Former parish councillor and clerk to the council Rosemary Watts has left the village to take over the post of Church Tourism Co-ordinator for the diocese of Lincoln.

Looking forward, the Millennium Committee is planning a special party in the village hall on 31st December. It is likely to include a disco, live television coverage and a children's room. All children living in the parish under the age of 12 will receive a free millennium mug. The mug includes the logo of the Hethersett Millennium group and also images of Ketts Oak and the village sign. Additional mugs are being made for sale to those over 12.

Hethersett Choral Society is looking for new members for their autumn season when they will be working on Handel's Messiah for a concert early in the new millennium.

Another well known village resident died in June. Frank Ong was 92 years of age. Frank will be remembered for his great service to Norfolk tennis over many decades.

There is news of another new club in the village. Owner of the Tool Hire business, Peter Hoult, has started Hethersett Cycling Club.

It is designed to cater for all ages, groups and abilities and aims to provide regular bike maintenance clinics, regular meets and rides, access to county and national routes, links and events, shared use of equipment, organised competitions, orienteering and expeditions, proficiency training for juniors and discounted deals on cycles and spares. The first organised ride was on Friday 25th June - a light three mile saunter round the village. This was followed by a longer 12 to 14 mile ride along tracks and minor roads.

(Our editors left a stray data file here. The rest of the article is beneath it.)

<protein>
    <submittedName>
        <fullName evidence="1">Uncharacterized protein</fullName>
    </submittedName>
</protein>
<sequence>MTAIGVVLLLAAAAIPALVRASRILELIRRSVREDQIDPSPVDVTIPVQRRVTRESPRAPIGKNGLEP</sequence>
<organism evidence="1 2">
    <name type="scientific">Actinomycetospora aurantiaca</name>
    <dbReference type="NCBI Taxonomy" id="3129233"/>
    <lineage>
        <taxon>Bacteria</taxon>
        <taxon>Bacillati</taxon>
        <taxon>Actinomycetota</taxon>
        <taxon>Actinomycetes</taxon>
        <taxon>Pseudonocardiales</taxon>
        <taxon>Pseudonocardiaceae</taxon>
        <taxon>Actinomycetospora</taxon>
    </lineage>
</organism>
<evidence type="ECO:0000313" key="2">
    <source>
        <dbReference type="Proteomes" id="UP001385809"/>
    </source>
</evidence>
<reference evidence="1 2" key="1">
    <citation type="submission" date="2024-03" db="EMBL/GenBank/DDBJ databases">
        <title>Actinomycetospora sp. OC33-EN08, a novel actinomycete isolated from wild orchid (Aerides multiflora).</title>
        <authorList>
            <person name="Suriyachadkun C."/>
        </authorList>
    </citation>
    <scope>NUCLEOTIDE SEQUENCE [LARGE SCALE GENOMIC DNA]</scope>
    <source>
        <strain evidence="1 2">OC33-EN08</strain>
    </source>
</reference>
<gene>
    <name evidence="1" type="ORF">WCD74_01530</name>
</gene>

The branch library has come into the computer age with the launch of an Internet connection available to the public at a charge of 1.80 for 30 minutes.

On June 23rd and 24th pupils at Hethersett Middle School put on an excellent variety show which included song, comedy and dance as well as sketches from the London musical Cats.

JULY

July turned out to be a very warm month indeed with plenty of unbroken spells of hot weather. Numerous events took place in the village and it is only possible on these pages to give a general feel of what is going on. I have to apologise for leaning towards the  groups that I am involved with, but that is only natural.

A new newspaper was launched in July. I use the word "newspaper"  loosely. It is actually no more than a small glossy advertising sheet issued monthly by Eastern Counties Newspapers. It has a scattering of village stories which have been taken from other sources. In other words any copy that is sent in to the editors. It can never be a true reflection of the village because submissions are the only things printed and the editors make little attempt to get to the heart of the village.

The front page of the first edition features Hethersett Dumplings pre-school playgroup who have been awarded a grant of 1,420 from the National Lotteries Charity Board. This follows on a good Ofsted (Office of Standards in Education) report in January. The grant will be used to fund the building of two new sheds to house toys and equipment. The introduction of a minimum wage and paid holiday for staff has meant little spare cash.

The newspaper also marks the retirement of Vi Redington as head of Hethersett Old Hall School.